Have you ever had any unusual guests come for dinner?
The whole set up is pretty unusual and we’ve unexpectedly had a huge range of people dine with us. Guests from near and far, young and old and with a variety of backgrounds and professions.
That’s one of the things that makes hosting so special when you pop your head out of the kitchen and see a group of people who would never usually meet, let alone dine together, chatting happily.
How do you get rid of guests if they outstay their welcome?
Truly, the welcome is warm so it’s hard to outstay it. We like to let things come to a natural close and most guests tend to leave by midnight. The record for our latest staying guests is 2.10am but by that point we’d joined them for a glass of wine!
What’s your biggest kitchen disaster?
Probably attempting too complicated menus when we started – meaning kitchen chaos and mountains of washing up. Other than that, arriving at a kitchen (where we were due to serve a four course meal) that only had a microwave and no oven or simply serving ice cream in the extreme heat of our little kitchen.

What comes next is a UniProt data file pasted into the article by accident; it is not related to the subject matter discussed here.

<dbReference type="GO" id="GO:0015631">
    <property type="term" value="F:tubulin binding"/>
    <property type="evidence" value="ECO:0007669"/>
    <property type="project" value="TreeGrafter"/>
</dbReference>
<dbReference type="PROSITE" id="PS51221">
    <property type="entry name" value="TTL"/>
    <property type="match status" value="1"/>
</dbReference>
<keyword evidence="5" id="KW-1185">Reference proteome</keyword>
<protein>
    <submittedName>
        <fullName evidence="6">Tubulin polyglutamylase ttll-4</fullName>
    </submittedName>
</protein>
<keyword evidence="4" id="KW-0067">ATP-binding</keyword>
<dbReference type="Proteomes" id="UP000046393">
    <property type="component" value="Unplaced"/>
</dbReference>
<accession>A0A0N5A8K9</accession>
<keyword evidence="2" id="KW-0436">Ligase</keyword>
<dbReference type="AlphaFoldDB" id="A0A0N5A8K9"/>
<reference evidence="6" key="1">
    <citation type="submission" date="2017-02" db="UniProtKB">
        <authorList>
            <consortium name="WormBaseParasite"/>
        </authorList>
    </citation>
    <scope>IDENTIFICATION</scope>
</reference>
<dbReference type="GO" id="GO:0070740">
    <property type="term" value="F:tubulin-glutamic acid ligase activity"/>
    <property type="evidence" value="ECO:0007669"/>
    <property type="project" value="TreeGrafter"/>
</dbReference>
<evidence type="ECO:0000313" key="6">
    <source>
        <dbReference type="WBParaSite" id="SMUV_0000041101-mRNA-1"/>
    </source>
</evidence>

What’s your favourite place to eat out?
Some of our favourite places include:
Restaurant Martin Wishart - for extra special occasions.
Timberyard - for informal, feel good food.
Taste of Italy - for family friendly, great value, great taste Italian.
Bon Vivant - for tasty bite sized or normal sized dishes to suit your mood.
Pho - exceedingly good, hidden gem.
The Spice Pavillion - our choice for great takeaway (or eat in).
Mithas - for luxury Indian.
Loch Leven Seafood café for the best lunch ever.
Which recipe books do you use most often?
It varies, lots, so we’ll try and update this answer.
Some of our most used include:
Sarah Raven’s Garden Cookbook (great seasonal ideas), On a plate (South African inspiration), How to Eat Nigella Lawson (for comfort and speed), newly acquired Ottolenghi Plenty (fast, fresh flavours), River Cottage Veg Everyday (encouraging us to be more adventurous with our meat free suppers).
What do diners say about you?
Whenever we need an ego boost, it’s nice to re read some of the comments from our guest book including:
“The last time I felt this at home, I was at home.”
“Delicious food, gorgeous surrounding. Made so welcome, utterly charmed. Thank you so…”
“Lovely relaxed atmosphere, great food and a novel experience to have dinner in someone’s home.”
“I hope he/she is a good baby so I can come back soon!”
“Fabulous food and an unbeatable experience.”
OK enough.
If you’ve dined with us in the past and would like to share your thoughts with others, please add comments to the blog or share on Facebook
Are there any other pop up restaurants in Edinburgh/Scotland?
Yes. Here's our list. Fairly definitive (if slightly rambling), we think!